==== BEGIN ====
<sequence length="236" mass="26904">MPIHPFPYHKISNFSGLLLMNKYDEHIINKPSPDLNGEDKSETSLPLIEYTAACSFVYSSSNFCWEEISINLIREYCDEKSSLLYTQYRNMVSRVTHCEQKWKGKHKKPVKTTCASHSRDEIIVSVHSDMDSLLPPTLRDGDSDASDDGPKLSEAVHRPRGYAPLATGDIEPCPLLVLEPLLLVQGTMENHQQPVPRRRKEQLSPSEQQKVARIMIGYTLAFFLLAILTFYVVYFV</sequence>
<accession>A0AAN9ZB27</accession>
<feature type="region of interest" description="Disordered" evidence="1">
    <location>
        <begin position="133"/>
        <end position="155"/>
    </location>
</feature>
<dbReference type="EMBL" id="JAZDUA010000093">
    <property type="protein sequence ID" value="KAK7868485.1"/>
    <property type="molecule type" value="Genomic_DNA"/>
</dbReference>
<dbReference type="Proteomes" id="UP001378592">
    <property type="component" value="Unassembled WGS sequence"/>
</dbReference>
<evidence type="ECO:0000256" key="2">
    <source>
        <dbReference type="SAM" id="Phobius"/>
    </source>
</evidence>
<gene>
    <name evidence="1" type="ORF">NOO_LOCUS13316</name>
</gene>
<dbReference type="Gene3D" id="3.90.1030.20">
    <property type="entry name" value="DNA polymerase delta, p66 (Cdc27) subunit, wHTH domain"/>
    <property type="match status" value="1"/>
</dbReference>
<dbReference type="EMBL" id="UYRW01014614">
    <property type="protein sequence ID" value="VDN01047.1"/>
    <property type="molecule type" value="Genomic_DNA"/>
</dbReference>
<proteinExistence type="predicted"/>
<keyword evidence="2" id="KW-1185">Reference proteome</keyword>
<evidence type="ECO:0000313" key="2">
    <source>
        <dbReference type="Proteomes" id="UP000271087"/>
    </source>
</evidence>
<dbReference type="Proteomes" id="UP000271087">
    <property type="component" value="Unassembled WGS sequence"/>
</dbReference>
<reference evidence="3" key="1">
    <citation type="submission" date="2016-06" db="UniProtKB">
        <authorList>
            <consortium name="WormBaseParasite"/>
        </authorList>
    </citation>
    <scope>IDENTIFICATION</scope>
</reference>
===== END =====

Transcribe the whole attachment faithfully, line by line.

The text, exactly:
<sequence length="236" mass="26904">MPIHPFPYHKISNFSGLLLMNKYDEHIINKPSPDLNGEDKSETSLPLIEYTAACSFVYSSSNFCWEEISINLIREYCDEKSSLLYTQYRNMVSRVTHCEQKWKGKHKKPVKTTCASHSRDEIIVSVHSDMDSLLPPTLRDGDSDASDDGPKLSEAVHRPRGYAPLATGDIEPCPLLVLEPLLLVQGTMENHQQPVPRRRKEQLSPSEQQKVARIMIGYTLAFFLLAILTFYVVYFV</sequence>
<accession>A0AAN9ZB27</accession>
<feature type="region of interest" description="Disordered" evidence="1">
    <location>
        <begin position="133"/>
        <end position="155"/>
    </location>
</feature>
<dbReference type="EMBL" id="JAZDUA010000093">
    <property type="protein sequence ID" value="KAK7868485.1"/>
    <property type="molecule type" value="Genomic_DNA"/>
</dbReference>
<dbReference type="Proteomes" id="UP001378592">
    <property type="component" value="Unassembled WGS sequence"/>
</dbReference>
<evidence type="ECO:0000256" key="2">
    <source>
        <dbReference type="SAM" id="Phobius"/>
    </source>
</evidence>
<gene>
    <name evidence="1" type="ORF">NOO_LOCUS13316</name>
</gene>
<dbReference type="Gene3D" id="3.90.1030.20">
    <property type="entry name" value="DNA polymerase delta, p66 (Cdc27) subunit, wHTH domain"/>
    <property type="match status" value="1"/>
</dbReference>
<dbReference type="EMBL" id="UYRW01014614">
    <property type="protein sequence ID" value="VDN01047.1"/>
    <property type="molecule type" value="Genomic_DNA"/>
</dbReference>
<proteinExistence type="predicted"/>
<keyword evidence="2" id="KW-1185">Reference proteome</keyword>
<evidence type="ECO:0000313" key="2">
    <source>
        <dbReference type="Proteomes" id="UP000271087"/>
    </source>
</evidence>
<dbReference type="Proteomes" id="UP000271087">
    <property type="component" value="Unassembled WGS sequence"/>
</dbReference>
<reference evidence="3" key="1">
    <citation type="submission" date="2016-06" db="UniProtKB">
        <authorList>
            <consortium name="WormBaseParasite"/>
        </authorList>
    </citation>
    <scope>IDENTIFICATION</scope>
</reference>